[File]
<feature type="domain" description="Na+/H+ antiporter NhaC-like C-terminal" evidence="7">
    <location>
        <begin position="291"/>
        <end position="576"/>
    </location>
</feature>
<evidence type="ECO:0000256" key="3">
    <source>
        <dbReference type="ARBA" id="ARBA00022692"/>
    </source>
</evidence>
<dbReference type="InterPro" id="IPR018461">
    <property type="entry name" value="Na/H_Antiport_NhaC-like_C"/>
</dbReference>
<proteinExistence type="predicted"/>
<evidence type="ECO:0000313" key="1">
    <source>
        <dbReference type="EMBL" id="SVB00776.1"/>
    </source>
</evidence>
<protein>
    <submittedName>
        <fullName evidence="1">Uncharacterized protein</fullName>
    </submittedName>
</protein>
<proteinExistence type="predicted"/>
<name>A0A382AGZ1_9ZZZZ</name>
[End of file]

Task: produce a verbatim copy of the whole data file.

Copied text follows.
<feature type="domain" description="Na+/H+ antiporter NhaC-like C-terminal" evidence="7">
    <location>
        <begin position="291"/>
        <end position="576"/>
    </location>
</feature>
<evidence type="ECO:0000256" key="3">
    <source>
        <dbReference type="ARBA" id="ARBA00022692"/>
    </source>
</evidence>
<dbReference type="InterPro" id="IPR018461">
    <property type="entry name" value="Na/H_Antiport_NhaC-like_C"/>
</dbReference>
<proteinExistence type="predicted"/>
<evidence type="ECO:0000313" key="1">
    <source>
        <dbReference type="EMBL" id="SVB00776.1"/>
    </source>
</evidence>
<protein>
    <submittedName>
        <fullName evidence="1">Uncharacterized protein</fullName>
    </submittedName>
</protein>
<proteinExistence type="predicted"/>
<name>A0A382AGZ1_9ZZZZ</name>